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Would you listen to Palace of Treason again? Why?
Jason Matthews' prose is at times almost poetic. He strings beautiful words around compelling characters with plots that wrap ever tighter. This second novel is even better than his first, Red Sparrow, and Jeremy Bobb's narration continues to be outstanding. Mr. Matthews has built a terrific franchise with this cast of characters, and I look forward to consuming anything else he publishes. The combination of outstanding writing around the classic spy genre provides great pleasure.
5 of 5 people found this review helpful
Everything I wrote in my 6/13 review of Red Sparrow (Matthews' debut novel featuring the synesthete seductress Dominika) I could copy and paste here...another sassy clever spy novel from a man that knows the business. So well does Matthews know this business of Spy vs. Spy that it makes for some intriguing reading between the lines; you might find yourself reading along, thinking no way some of this stuff could possibly happen in *real life* -- then suddenly realizing that Matthews is the *real life* with over 30 years deep in the CIA. That's very different, and possible proof that the truth really is stranger than fiction?
As noted by others, there is more sex, and more recipes. You may again yearn for an accompanying cookbook while you stock up on cabbages, beets, onions, garlic, horseradish, and sour cream; but, frankly, my attention was diverted a couple of times wondering where to-go-to for the definition of some of the (a-hem) sexual maneuvers employed by Dominika and her fellow Sparrow School graduates. (Maybe I'll tweet Matthews for some explanations.) The recipes were a speed bump for some readers with both Red Sparrow and this book, but they provide an olfactory identification with the territory that descriptors alone just can't do. You walk into the Kremlin, and the smell of mushrooms, garlic, and cabbage fills your senses, and immerses you in the moment. Add to that Dominika's synthete perceptions of a character's personality and intentions -- Matthews cleverly pulls you into 3-D reading.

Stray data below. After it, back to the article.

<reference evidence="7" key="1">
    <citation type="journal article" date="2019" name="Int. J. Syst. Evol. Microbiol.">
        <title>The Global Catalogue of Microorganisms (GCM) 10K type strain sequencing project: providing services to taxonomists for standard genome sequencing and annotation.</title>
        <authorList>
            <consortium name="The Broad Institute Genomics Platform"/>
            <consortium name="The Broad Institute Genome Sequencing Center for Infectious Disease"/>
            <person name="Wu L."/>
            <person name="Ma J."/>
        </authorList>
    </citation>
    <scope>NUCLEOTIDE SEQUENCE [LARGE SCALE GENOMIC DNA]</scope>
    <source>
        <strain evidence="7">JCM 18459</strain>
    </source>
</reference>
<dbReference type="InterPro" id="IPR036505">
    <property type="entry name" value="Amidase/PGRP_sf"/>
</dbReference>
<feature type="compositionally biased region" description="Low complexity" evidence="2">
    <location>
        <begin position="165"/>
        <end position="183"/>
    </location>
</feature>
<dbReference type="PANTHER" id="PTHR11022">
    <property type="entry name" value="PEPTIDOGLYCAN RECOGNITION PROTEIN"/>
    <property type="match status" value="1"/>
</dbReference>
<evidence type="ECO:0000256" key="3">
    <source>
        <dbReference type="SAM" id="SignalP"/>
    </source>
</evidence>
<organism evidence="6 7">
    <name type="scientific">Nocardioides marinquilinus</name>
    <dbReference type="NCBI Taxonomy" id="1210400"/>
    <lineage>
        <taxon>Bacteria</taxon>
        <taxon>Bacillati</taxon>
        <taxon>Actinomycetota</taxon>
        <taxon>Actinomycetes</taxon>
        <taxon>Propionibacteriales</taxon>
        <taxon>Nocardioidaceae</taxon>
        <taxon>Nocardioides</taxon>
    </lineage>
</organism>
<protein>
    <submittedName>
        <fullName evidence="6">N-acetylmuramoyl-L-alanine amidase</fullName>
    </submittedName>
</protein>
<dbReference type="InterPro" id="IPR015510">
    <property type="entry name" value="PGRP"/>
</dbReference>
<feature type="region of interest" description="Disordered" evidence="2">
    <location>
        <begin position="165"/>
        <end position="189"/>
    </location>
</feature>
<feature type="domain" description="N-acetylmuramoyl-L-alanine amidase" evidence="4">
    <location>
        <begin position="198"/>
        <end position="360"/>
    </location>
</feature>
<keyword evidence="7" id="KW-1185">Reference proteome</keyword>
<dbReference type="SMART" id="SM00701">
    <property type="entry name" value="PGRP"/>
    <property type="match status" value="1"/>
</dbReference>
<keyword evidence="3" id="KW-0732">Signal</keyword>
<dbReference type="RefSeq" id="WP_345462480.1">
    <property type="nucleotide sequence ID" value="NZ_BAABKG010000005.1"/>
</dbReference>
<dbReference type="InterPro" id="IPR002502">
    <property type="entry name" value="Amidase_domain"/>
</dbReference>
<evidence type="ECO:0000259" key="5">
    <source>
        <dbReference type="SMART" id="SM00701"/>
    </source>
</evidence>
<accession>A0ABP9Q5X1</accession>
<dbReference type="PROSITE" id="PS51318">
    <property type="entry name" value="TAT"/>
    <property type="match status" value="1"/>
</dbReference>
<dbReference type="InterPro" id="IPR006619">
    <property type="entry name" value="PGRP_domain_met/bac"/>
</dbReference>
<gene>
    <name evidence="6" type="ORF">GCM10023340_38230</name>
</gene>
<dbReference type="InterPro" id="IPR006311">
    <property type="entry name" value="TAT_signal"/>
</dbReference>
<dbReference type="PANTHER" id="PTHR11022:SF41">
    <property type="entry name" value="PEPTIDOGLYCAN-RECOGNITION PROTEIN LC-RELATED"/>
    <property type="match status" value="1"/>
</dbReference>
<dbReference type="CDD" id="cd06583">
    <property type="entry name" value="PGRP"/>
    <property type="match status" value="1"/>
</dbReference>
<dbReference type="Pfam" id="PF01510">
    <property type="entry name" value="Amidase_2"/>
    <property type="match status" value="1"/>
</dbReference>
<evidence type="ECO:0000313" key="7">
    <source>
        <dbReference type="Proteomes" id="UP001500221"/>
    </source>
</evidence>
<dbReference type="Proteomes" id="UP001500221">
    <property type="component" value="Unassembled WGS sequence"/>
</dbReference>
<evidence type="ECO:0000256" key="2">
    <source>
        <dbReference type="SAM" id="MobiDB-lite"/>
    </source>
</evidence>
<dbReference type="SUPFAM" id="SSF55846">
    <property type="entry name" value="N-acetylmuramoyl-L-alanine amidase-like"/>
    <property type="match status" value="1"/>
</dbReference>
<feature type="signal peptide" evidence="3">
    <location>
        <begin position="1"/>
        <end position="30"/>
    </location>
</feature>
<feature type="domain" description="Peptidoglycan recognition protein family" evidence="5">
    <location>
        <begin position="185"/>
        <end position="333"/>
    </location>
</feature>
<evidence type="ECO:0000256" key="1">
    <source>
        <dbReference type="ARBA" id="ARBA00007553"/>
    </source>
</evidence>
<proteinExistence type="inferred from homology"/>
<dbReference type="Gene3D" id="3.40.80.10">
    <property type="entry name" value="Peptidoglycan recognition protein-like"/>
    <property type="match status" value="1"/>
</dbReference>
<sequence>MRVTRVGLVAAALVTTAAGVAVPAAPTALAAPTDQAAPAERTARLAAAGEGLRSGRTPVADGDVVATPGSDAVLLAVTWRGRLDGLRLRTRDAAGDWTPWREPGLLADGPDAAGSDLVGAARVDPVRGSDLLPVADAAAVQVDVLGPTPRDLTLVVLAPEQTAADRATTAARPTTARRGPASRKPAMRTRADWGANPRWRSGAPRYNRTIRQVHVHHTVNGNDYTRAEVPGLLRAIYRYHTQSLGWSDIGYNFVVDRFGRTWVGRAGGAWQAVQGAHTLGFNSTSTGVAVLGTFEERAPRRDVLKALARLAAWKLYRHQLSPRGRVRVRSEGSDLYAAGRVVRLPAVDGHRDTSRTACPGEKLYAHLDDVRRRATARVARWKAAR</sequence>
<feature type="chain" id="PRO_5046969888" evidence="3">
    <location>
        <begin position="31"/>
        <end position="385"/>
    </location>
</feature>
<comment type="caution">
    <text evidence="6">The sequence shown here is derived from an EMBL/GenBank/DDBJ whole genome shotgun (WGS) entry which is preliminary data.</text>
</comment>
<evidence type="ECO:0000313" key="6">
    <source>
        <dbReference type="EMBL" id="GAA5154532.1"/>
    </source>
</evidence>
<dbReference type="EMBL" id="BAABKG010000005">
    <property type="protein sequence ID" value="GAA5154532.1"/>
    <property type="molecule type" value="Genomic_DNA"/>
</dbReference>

It's just pure fun watching Matthews manipulate Putin! Like a voodoo master, he controls the Russian President's every move and every thought, subtly suggesting perhaps some ego issues, as well as physical prevarications. Matthews has said in interviews that a new Cold War is going on right now. As an author, he obviously knows the pen just might be as mighty as the sword. (Would love to read a review of this book by Putin ☺.)
The reason for a downgrade of one star from Red Sparrow...the characters were a little black and white; all the good guys were stereotypical white hatted GOOD and good-looking guys, and all the no-good-niks were black hatted and black-souled (and then there is the moose-ish catatonic female Russian agent from central casting...). Maybe that's the way Matthews found it out in the *real world*, but it emphasized the fiction here, and while Putin is a character at times, he unfortunately isn't just a figment of imagination that mashes into Matthews manipulations of fiction harmoniously. The plot is a little harder to follow, but still top notch spy material. A solid showing that won't disappoint fans of Red Sparrow.
32 of 38 people found this review helpful